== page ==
Thursday, June 7, 2007

A Mother's Faith

“Please run now to meet her, and say to her, ‘Is it well with you? Is it well with your husband? Is it well with the child?’” And she answered, ‘It is well.’” – 2 Kings 4:26

As a mother, there are times when your faith is all that gets you through the day. When your baby is sick and nothing is working to ease their pain, you need your faith. When your child endures their first heartbreak, you need your faith. When they begins to drive and ride with young friends who drive, you need your faith. When it seems your teen is turning against you and all you’ve taught them, you need your faith. The faith of a Christian mother is a wondrously strong faith because it’s tried and true, and comes from a heart of worship.

In 2 Kings 4:15-36 we read the story of the Shunammite woman. She became a friend to Elisha by giving the prophet a place to stay when he traveled. In gratitude for her service, Elisha sought to give her the one thing she wanted so badly, yet could not have – a child. Her husband was old, and she had no children. When Elisha told her that in one year she would embrace a son, hold him in her arms, look upon his face, she thought he was lying! Some desires are so strong and we endure them for so long that we lose faith that they can ever be granted.

But just as Elisha had promised, she gave birth to a son. Can you imagine how much she loved her son? I can just see her smiling as he runs through the grass. I can see her laughing as he learns to feed himself. I can see her cry the first time he got a boo-boo. How much her love must have grown through the years. Then, one day, the unspeakable happened. The son she adored died - even while sitting in her lap.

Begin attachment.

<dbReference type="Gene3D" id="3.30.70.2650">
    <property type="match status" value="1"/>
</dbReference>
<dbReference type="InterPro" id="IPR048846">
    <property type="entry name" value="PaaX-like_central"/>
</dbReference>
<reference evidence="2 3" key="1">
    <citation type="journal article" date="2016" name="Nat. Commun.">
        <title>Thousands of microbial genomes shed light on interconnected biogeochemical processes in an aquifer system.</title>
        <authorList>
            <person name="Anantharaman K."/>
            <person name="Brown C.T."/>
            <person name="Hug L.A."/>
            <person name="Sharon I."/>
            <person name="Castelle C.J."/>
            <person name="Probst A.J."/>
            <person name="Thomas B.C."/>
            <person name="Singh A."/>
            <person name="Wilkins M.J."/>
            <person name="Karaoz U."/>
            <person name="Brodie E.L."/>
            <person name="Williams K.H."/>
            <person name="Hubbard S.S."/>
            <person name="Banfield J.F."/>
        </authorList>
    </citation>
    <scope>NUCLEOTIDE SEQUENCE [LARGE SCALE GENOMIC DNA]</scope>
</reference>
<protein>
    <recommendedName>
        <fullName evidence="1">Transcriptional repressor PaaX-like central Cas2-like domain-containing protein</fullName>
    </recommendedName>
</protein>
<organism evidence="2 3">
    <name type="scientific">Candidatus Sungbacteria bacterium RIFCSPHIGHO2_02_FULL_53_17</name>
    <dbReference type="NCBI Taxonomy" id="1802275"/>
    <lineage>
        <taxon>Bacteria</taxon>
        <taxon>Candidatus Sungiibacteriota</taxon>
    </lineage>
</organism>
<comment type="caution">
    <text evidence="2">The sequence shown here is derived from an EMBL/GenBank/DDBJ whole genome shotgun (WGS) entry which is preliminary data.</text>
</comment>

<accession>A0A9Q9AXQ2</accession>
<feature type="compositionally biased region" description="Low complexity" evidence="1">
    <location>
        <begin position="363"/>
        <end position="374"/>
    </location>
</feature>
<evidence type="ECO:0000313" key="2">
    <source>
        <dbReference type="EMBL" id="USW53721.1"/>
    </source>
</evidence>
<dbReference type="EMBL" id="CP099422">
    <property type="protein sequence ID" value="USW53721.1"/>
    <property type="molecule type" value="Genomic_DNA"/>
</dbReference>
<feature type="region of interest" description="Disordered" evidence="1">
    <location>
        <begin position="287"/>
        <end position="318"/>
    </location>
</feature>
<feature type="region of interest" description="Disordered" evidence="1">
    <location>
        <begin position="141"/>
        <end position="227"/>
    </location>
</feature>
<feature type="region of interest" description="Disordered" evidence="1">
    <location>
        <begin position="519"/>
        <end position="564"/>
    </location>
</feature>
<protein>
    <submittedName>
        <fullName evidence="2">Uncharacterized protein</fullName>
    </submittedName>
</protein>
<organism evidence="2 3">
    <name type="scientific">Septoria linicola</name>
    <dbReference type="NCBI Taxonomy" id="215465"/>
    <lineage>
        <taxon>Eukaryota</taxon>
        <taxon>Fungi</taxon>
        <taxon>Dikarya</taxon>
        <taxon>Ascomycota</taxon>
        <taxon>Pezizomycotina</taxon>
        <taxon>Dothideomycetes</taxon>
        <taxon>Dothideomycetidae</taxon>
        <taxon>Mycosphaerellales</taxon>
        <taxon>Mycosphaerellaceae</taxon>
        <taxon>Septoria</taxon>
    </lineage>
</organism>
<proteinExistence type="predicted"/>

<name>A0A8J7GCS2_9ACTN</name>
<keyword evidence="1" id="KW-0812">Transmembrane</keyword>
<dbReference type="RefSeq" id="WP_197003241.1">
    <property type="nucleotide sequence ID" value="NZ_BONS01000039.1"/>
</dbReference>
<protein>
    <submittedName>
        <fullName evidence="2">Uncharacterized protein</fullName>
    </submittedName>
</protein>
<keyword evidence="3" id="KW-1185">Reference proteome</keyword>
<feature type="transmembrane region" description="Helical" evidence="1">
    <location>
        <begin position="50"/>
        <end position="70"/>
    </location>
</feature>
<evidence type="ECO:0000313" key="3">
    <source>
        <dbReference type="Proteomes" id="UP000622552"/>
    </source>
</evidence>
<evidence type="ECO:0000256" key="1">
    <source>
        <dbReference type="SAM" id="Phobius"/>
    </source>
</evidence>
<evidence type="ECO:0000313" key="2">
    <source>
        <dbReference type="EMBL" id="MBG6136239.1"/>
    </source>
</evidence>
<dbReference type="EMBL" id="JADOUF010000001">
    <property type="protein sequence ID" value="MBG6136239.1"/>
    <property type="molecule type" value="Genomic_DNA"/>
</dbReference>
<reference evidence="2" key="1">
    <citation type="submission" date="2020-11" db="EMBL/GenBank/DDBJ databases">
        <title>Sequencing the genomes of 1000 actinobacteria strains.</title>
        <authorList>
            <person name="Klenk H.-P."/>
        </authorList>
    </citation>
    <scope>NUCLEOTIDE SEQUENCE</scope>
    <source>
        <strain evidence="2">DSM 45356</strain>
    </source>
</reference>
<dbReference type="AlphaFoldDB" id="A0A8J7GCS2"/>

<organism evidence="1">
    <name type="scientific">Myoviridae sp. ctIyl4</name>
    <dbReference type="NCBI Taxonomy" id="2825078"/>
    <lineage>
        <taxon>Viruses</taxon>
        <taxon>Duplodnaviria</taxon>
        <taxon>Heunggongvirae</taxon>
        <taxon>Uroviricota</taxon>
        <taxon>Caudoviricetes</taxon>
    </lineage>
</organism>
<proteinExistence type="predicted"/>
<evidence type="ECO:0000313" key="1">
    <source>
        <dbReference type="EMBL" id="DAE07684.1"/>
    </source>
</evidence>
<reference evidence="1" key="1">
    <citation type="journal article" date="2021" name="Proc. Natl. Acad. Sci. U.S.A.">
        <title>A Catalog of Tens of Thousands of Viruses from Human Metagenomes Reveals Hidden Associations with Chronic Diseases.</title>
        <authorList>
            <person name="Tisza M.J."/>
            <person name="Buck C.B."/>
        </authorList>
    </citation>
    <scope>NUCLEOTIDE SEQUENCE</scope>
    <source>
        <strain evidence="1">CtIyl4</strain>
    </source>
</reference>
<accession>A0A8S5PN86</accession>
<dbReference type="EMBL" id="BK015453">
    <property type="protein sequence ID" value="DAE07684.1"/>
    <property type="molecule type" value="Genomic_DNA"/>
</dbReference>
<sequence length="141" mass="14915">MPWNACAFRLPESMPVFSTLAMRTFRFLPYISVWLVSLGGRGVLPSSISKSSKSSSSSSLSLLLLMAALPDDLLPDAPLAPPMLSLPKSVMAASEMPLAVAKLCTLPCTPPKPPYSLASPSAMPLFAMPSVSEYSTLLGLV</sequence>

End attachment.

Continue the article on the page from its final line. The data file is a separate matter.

Most mothers would crumble. Most mothers would scream out in anguish, and possibly never recover. But the Shunammite woman had faith, a faith that all mothers should hope to achieve. She simply laid her dead son on the bed of the prophet, saddled a donkey, and road out to find the prophet. She didn’t cry out “I have to find the man of God so he can heal my son!” Instead she gave very little information to those who were in her presence. They asked why she chose to go after Elisha on that day when it wasn’t the typical times for worship. She didn’t tell what happened to her son. Her answer each time was a simple indication of her deep faith: “It is well”.

Can we choose to say “It is well” in the midst of our storms? Can we see through the eyes of faith to the day when it will be well again? Can we be faced with the anguish and brokenness of this great woman, and yet deny it all at the feet of our God?

Her faith was strong – strong enough to raise the dead. Elisha returned with her, worked with the child, stretching himself out upon him. When the child sneezed and opened his eyes, Elisha told the woman to pick up her child. The Bible says she first fell at his feet, then picked up her child.

When things in our life are corrected by God, when he takes over the storms and the clouds pass, do we first rejoice in the fact that the problem is gone, or do we fall at His feet. Her faith was strong. We see that in her actions to heal her son. But her worship reflects what was in her heart. In her heart, God came first.

As a mother, I need more faith. I need to know that God is the best babysitter I could ever have. I need to know that he protects my children, disciplines my children, and above all He loves my kids even more than I do. This understanding creates a heart of worship! Over time, my faith will strengthen because God continually proves Himself worthy of my trust.

Mothers, and others, give your children to God. Give your storms to God. Give it all to God. He is the only one who can make a difference in this world.

Lord Jesus, Father God, thank you for watching over my children. Thank you for loving them, and loving me. Be in our midst in the storms Father. Let nothing separate us. Heal us when we are broken, give us joy for each new day. Increase our faith in you, and let us always fall to worship at your feet. Amen.

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